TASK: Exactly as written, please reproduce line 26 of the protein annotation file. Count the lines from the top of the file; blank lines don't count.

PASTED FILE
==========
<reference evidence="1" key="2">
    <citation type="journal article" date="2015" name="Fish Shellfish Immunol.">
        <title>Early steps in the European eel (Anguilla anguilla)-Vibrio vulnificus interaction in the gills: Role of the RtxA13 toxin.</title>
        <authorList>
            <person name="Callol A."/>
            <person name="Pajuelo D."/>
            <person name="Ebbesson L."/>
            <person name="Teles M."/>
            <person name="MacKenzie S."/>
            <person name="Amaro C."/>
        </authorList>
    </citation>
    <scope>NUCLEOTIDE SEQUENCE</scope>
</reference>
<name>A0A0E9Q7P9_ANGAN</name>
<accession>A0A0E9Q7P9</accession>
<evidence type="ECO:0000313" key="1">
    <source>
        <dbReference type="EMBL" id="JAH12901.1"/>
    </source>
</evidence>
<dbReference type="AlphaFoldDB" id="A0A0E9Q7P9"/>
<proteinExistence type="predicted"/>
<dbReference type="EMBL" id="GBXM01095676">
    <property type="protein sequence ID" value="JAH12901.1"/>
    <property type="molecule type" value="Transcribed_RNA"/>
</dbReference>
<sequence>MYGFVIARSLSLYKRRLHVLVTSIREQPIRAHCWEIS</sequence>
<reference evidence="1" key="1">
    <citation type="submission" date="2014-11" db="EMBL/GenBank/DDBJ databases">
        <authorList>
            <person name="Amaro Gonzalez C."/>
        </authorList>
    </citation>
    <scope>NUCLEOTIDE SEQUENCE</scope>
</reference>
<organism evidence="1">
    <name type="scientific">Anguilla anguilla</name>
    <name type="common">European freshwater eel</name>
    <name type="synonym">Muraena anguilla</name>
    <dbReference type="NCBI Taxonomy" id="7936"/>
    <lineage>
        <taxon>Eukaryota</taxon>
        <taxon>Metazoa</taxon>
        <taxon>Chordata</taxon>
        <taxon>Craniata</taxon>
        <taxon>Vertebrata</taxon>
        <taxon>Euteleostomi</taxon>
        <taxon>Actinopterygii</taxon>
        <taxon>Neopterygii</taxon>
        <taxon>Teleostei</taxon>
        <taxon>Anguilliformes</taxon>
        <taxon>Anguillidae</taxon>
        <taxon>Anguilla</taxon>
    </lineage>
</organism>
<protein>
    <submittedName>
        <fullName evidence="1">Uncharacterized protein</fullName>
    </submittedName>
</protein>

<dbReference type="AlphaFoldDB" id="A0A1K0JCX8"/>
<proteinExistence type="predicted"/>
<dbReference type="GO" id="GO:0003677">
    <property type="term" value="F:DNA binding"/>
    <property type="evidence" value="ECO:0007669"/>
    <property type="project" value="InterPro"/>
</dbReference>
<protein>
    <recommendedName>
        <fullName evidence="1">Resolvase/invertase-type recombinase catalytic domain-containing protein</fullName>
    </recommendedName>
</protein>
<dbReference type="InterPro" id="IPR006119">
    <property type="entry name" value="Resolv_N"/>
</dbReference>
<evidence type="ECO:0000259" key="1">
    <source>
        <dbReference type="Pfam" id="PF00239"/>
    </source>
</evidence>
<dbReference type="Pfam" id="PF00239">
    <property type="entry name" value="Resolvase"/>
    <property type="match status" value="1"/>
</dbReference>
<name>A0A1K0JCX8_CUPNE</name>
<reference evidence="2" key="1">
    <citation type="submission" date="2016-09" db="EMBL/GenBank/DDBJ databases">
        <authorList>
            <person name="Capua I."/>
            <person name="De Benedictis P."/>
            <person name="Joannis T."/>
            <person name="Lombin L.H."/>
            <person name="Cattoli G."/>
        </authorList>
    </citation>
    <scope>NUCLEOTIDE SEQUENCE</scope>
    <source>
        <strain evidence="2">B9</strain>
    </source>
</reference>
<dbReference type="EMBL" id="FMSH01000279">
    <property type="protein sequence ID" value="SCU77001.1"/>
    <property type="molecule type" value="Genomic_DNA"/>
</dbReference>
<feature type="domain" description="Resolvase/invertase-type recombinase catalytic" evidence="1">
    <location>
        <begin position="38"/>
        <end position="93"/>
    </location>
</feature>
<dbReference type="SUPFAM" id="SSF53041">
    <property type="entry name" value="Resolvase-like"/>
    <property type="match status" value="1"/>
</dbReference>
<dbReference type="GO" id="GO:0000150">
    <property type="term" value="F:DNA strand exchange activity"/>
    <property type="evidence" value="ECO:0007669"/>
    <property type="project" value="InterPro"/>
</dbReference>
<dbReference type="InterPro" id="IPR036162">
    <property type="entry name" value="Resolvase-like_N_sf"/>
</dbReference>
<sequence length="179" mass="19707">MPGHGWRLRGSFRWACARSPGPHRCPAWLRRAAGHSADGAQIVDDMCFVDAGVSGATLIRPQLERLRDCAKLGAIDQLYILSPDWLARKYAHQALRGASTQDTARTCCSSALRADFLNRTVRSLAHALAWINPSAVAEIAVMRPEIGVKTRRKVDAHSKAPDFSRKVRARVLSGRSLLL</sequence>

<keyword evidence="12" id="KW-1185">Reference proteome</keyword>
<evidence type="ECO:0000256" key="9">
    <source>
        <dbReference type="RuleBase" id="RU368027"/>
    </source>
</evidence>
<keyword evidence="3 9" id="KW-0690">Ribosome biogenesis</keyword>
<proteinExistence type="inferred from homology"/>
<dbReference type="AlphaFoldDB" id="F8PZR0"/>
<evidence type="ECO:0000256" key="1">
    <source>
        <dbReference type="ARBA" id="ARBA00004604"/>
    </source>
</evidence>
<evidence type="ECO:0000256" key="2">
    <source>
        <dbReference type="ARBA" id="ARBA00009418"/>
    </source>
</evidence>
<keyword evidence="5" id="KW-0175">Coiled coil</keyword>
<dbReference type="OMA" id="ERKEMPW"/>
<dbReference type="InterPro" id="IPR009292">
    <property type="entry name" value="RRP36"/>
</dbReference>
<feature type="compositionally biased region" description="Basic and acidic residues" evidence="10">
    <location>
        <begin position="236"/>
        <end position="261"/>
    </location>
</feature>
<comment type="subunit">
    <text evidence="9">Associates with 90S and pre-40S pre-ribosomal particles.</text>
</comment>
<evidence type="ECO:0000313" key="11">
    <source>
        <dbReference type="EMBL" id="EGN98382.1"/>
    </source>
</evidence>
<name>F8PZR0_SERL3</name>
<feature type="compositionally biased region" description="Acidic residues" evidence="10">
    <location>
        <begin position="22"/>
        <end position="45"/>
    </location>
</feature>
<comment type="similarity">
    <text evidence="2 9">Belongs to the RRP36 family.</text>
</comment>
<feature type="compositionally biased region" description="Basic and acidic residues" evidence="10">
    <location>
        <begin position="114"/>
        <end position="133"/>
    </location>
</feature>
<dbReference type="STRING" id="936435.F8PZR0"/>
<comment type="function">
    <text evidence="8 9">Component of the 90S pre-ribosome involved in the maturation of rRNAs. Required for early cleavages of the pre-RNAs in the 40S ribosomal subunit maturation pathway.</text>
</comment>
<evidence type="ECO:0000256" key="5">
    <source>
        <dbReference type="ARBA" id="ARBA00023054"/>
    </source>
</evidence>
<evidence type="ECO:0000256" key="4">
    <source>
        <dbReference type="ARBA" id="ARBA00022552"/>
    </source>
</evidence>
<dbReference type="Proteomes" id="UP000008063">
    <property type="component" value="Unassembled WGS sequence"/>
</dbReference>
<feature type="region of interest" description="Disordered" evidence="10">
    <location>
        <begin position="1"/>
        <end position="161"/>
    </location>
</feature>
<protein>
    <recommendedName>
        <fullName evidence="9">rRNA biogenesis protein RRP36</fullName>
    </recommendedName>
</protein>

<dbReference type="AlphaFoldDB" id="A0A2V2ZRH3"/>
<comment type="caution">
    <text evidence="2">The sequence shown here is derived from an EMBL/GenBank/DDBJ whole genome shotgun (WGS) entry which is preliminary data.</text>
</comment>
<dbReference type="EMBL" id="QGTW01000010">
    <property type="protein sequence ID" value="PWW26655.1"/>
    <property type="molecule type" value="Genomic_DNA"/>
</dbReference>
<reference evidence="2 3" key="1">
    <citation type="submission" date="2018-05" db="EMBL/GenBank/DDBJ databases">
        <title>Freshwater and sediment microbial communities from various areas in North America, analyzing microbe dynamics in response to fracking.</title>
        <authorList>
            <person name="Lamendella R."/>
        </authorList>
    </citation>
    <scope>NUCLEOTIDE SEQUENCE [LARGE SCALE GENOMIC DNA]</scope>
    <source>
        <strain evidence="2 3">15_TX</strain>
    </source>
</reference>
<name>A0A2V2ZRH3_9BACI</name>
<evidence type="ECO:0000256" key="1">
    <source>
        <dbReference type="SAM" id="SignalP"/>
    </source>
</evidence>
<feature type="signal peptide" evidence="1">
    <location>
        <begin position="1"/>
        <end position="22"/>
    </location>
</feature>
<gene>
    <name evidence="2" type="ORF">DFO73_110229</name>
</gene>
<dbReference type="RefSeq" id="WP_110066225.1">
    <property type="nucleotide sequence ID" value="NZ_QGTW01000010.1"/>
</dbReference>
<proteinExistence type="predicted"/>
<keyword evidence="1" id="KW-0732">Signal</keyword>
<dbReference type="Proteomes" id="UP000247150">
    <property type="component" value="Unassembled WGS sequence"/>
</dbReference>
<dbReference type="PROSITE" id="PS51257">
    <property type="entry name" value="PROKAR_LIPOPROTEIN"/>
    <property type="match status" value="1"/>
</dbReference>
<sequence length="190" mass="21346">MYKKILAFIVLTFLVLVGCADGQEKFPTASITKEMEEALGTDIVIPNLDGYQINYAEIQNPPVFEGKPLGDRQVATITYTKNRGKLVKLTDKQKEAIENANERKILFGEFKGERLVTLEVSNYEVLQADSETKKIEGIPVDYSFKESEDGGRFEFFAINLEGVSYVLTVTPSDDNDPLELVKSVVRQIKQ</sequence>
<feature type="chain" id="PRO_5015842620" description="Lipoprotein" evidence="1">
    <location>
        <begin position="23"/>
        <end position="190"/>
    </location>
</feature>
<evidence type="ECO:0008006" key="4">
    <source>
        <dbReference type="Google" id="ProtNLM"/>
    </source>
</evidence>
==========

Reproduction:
    <property type="molecule type" value="Transcribed_RNA"/>